Sunday, May 21, 2017

Wiley College Honors Convocation

On Monday evening, April 10, I was on the campus of Wiley College in Marshall for the Annual Honors Convocation. More than 140 students were designated to receive certificates recognizing their academic achievements as President's Scholars (3.80 to 4.00 GPA) or Dean's Scholars (3.79 to 3.50 GPA). I was present at the invitation of Dr. Bernadette Bruster, Academic Dean and Chair of the Honors Convocation Committee. Dean Bruster asked me to address the Convocation, and a full page of the 12-page program was devoted to the credentials and a color photograph of the State Historian.

The event was held in the Julius S. Scott, Sr., Chapel. We entered the auditorium in a formal processional, accompanied by organ music played by Dr. T. Bernard Clayton, Professor of Music. Following an invocation, we were entertained by a magnificent organ selection from Dr. JuYeon J. Lee of the music faculty.



I was introduced by Dr. Raquel Henry, Assistant Professor of History. My remarks related highlights of Wiley College, which was established in 1873 and is the oldest African-American college in Texas. The students were unaware, for example, that the Wiley Wildcats won three national football championships, one each in the decade of the 1920s, the 1930s, and the 1940s. More familiar was the triumph of the Wiley debate teams under English professor and poet Melvin B. Tolson, portrayed by Denzel Washington in the 2007 motion picture, The Great Debaters. Along with anecdotes and facts about their institution, I told the honorees about my admiration for higher education students who are academic achievers.


A professional photographer was present to record the moment when, as each honoree, having been presented his or her certificate, ascended the stage and shook hands with Dr. Bruster. As the first student walked toward Dean Bruster, I was surprised when I was summoned from my chair to help welcome each student. I was informed that the honorees wanted the Texas State Historian to shake their hands and offer words of congratulations and pose with Dean Bruster and each fine student. I was immensely proud to be included in the ceremony in this unexpected manner.





Afterward we repaired to the nearby Freeman P. and Carrie E. Hodge Building, where refreshments and a reception had been prepared. Wiley College could take pride in the memorable occasion that had been staged to honor their best students.   

Dr. Bruster presented a plaque to me commemorating the State Historian's participation in the 2017 Honors Convocation.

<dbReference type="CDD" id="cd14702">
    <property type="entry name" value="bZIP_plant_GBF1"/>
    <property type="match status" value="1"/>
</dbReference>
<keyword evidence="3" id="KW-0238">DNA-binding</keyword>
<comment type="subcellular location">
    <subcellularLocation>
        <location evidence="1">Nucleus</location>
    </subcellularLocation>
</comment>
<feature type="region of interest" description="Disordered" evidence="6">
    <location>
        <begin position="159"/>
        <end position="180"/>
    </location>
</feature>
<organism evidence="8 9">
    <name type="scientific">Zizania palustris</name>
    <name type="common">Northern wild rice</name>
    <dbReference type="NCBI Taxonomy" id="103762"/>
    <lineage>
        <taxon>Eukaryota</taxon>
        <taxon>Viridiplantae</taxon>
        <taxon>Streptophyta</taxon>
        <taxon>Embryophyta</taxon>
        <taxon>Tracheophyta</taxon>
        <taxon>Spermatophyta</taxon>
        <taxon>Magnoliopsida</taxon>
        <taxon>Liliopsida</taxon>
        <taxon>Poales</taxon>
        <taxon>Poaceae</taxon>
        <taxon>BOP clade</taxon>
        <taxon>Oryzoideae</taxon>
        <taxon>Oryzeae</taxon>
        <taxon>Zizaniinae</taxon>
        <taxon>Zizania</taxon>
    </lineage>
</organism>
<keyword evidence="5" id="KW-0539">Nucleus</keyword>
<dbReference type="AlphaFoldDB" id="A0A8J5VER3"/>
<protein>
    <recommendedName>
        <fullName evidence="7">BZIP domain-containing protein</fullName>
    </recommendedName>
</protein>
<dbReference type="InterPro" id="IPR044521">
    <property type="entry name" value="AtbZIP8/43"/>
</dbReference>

In 1907 Wiley President Matthew Dogan obtained a Carnegie Grant to erect a public library on the Wiley campus. Thirteen of the 33 Carnegie library buildings in Texas still stand, and four are still used as libraries. During the 1970s the Carnegie structure on the Wiley campus was converted to an administration building.

Following the devastating campus fire of 1906, a new President's Home was built, utilizing student labor.




 

Wednesday, May 10, 2017

The Chisholm Trail at 150

I spent the first weekend in May representing Texas at the 150th anniversary celebration of the Chisholm Trail, held in Caldwell, Kansas. Caldwell, located just above the Kansas-Oklahoma  line, became known as the "Border Queen."  For more than a decade the Border Queen was a wild trail town, the first place since leaving Texas that cowboys had access to liquor and other recreational possibilities. Before driving their herds farther north to a Kansas railhead, drovers could drink and cavort with sporting women in Caldwell. Where liquor flowed so freely there were brawls and shootouts, along with lynchings, and violence continued after Caldwell became the Chisholm Trail railhead. Indeed, the casualty list in and around the Border Queen was greater than that in Abilene or Wichita or Dodge City. 
On the approach to Caldwell from the South, these silhouettes were erected
by volunteers in 1995.
This arch overlooks the principal intersection of Main Street.
When I was invited as State Historian to represent Texas at the Caldwell Chisholm Trail Festival, it was explained to me that there would be dignitaries from Kansas and Oklahoma. Of course, I felt that there SHOULD be a Texas representative, since both the cattle and the cowboys came from the Lone Star State. I was asked to make an address about frontier Caldwell and to sign copies of a book I had written, Border Queen Caldwell, Toughest Town on the Chisholm Trail. Through the years I had written articles about the Border Queen, as well as a biography about the murderous city marshal, Henry Brown, and I donated to the Border Queen Museum a scale model of Caldwell in the 1880s. Through all of these projects I was aided by a remarkable Caldwell historian, Karen Sturm. Karen has energy, enthusiasm, and organizational gifts, and she has put together a number of heritage events for the Border Queen, including the Caldwell Chisholm Trail Festival.  

Caldwell's first Opera House was saved and restored by volunteers.
The scale model of early Caldwell that I researched and built is still displayed by the Border Queen Museum.